What is also suspicious about that primary is that Mitt Romney was declared the winner before votes from Clark County — the largest county in Nevada — were counted. And in the only precinct where the vote count was aired from Clark County — the one wherein the special religious caucus was held — Paul dominated Romney, 183 to 45. That precinct held the demographic that would have been the least likely to support Ron Paul, orthodox Jews and conservative Christians, and yet Paul’s victory was massive.
“Many had watched the results being tabulated live on national TV just as this author had,” writes Mark Wachtler. “We all saw Ron Paul’s overwhelming victory in that part of Clark County. It’s unimaginable to believe that in the same county, a candidate could win overwhelmingly when the votes were counted live on TV, but lose so badly when the votes were counted by the Party establishment behind closed doors.”
Many skeptics questioned the major delay in counting all the precincts in Nevada as well as the sudden transition from current news coverage of the event to earlier coverage, seemingly without cause. Lew Rockwell writes:
When CNN shut down its election coverage after Ron won the Adelson caucus, there was no explanation, just a confusing switch to earlier coverage. We still do not know the results for approximately half the votes in the state. I believe Ron came in a solid second, at least, beating Newt and threatening Rom. And who knows, he might have done better than that. We can be pretty sure there are shenanigans going on, because the MSM is not questioning the unprecedented delay.
This is by no means evidence that voter fraud took place in Nevada, but it is certainly enough to raise questions.
But for most skeptics, the greatest example of possible voter fraud through the GOP primary race can be found in the state of Maine.
Prior to the day of the primary, Ron Paul led the other candidates by a large margin. As the final votes were being tallied in Maine, his campaign optimistically announced, "Only 194 votes [statewide] stand between Paul and a first place victory," RonPaul 2012 blogger Jack Hunter pointed out in a post after the media declared Romney the winner. "Washington County is a stronghold for Paul and has yet to report. It might be a week before we know the final outcome there and Washington County is expected to yield 200 votes or more."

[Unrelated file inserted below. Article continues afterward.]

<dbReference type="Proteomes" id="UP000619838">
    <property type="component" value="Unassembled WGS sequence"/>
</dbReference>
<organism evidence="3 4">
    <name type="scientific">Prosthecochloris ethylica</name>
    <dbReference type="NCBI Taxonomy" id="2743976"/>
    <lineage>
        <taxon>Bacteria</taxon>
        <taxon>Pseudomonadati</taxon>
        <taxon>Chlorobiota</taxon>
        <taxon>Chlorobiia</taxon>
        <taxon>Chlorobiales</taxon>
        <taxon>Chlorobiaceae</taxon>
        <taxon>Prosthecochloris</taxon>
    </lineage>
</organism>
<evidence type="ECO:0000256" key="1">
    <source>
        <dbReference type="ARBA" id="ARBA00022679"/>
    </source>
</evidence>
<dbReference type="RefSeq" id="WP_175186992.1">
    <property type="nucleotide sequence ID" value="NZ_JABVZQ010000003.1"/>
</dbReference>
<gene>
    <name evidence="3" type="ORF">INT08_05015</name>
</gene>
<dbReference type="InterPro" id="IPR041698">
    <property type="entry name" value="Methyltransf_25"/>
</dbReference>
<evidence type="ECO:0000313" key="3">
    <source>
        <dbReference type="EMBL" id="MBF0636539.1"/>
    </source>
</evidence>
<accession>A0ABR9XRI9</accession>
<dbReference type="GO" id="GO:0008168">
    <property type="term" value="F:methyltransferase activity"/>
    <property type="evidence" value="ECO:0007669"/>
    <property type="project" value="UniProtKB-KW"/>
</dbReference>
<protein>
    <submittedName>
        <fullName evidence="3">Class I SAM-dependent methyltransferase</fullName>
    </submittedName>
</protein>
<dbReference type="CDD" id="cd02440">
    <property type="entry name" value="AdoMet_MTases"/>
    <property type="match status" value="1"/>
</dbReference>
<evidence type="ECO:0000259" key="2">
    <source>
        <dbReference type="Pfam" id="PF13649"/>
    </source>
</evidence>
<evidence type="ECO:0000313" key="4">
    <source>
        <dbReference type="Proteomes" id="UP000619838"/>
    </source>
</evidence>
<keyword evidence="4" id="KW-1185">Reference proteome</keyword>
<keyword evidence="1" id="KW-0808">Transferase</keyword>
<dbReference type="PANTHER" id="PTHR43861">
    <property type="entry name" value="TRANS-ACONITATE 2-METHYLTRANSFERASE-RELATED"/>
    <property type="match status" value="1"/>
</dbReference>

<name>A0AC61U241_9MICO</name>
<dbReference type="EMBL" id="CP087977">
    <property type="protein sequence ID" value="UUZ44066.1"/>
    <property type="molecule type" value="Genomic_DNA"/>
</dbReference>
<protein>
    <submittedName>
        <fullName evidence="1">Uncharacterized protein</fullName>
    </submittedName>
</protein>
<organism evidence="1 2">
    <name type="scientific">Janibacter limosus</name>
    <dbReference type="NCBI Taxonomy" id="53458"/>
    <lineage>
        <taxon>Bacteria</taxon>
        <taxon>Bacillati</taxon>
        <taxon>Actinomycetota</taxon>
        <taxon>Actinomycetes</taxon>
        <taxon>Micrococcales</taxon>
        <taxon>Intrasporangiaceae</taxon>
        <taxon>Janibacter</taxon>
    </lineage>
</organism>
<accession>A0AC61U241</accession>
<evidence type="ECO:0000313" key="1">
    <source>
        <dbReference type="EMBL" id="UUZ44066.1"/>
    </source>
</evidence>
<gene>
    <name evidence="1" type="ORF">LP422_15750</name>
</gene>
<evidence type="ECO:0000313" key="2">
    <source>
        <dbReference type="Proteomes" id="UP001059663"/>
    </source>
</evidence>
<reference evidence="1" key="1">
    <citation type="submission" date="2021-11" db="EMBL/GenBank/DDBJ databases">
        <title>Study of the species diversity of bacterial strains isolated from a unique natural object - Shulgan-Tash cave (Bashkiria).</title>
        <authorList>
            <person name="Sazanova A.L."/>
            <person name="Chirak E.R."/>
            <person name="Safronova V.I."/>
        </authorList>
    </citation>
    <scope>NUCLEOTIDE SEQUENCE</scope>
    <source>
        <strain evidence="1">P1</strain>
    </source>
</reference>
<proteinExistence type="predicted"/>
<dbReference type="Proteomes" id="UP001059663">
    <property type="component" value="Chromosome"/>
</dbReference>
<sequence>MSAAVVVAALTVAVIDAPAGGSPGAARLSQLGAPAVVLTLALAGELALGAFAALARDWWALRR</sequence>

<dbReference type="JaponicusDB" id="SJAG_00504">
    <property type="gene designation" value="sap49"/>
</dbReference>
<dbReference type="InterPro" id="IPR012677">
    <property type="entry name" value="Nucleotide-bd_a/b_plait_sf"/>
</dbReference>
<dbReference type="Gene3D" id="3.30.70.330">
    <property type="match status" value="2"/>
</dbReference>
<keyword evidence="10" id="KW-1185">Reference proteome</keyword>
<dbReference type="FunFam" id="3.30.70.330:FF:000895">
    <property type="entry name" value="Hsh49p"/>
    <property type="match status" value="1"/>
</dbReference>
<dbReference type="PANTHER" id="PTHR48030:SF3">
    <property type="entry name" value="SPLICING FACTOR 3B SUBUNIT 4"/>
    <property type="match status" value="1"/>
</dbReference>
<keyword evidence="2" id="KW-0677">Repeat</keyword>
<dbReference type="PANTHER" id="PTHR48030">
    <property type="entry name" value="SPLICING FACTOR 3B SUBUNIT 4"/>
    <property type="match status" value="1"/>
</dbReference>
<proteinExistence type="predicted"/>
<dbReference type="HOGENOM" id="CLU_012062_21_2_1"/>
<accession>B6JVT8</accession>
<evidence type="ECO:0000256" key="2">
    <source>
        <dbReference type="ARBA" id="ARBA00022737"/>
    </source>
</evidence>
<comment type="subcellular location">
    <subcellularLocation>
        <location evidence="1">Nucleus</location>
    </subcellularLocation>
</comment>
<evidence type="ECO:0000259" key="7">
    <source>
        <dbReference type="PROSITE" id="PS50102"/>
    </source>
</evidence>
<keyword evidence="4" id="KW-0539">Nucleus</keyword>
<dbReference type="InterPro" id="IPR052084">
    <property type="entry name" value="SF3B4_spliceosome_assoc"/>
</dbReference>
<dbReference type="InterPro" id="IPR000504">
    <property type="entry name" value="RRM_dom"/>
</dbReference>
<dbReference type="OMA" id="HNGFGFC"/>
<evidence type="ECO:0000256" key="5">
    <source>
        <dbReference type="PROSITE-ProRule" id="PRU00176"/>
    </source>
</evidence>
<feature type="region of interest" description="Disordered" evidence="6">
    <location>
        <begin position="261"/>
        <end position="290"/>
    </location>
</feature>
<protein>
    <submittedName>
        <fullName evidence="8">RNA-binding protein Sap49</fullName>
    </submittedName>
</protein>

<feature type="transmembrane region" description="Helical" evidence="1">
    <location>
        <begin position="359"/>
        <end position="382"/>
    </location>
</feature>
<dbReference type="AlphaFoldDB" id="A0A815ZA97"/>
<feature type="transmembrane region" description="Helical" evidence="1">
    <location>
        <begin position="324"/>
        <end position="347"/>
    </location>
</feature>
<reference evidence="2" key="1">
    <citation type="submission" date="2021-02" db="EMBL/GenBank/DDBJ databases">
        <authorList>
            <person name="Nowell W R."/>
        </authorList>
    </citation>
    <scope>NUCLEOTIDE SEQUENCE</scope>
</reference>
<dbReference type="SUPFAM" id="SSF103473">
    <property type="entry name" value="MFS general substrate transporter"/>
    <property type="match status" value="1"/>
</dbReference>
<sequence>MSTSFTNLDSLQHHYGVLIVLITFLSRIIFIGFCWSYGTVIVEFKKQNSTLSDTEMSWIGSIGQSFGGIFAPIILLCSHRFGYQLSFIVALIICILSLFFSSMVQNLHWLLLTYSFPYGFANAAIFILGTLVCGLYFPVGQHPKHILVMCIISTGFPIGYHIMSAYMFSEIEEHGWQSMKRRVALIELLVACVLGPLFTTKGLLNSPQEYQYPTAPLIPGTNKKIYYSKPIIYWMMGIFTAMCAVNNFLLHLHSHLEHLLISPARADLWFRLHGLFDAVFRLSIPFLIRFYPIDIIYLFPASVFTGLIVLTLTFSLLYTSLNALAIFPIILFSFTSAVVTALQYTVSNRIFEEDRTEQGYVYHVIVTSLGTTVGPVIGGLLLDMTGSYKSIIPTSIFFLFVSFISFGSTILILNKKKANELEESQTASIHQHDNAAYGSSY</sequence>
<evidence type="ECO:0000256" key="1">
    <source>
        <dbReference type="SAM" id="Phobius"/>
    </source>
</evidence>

Unfortunately, the Washington County caucus was canceled in anticipation of a possible snowstorm, even as the weather forecast for that county predicted just 3-5 inches of total accumulation for that day, a dusting by Maine standards. Other counties, where the caucuses were not cancelled, were predicted to have upwards of six inches of snow.
“That’s right. A prediction of 3-4 inches — that turned into nothing more than a dusting — was enough for a local GOP official to postpone the caucuses just so the results wouldn’t be reported tonight,” spokesman Gary Howard wrote in an E-mail to supporters, adding that even the local Girl Scouts’ meeting survived the weather.
Meanwhile, Maine’s state GOP Chairman Charlie Webster later stated that any of the later caucuses would not be counted in the vote totals. "Some caucuses decided not to participate in this poll and will caucus after this announcement," Webster told the Associated Press February 11. "Their results will not be factored in. The absent votes will not be factored into this announcement after the fact."
The New American’s Thomas Eddlem reported:
The cancellation of the Washington County caucus alone among Maine caucuses scheduled for February 11 has led many Paul supporters to suspect electoral shenanigans by the Republican establishment to deny Paul a state victory. That Washington County would vote heavily in favor of Paul was well-known, and Paul was widely seen as the only credible threat to Romney.
Maine’s results are so questionable that even the mainstream media is questioning the final results. Even left-wing pundit Rachel Maddow came to Ron Paul’s defense.
Still, Paul remains confident that he will garner the delegates he needs, and that is the most important part of the process.
“We’re getting a lot of delegates, and the delegates are what counts,” said Paul.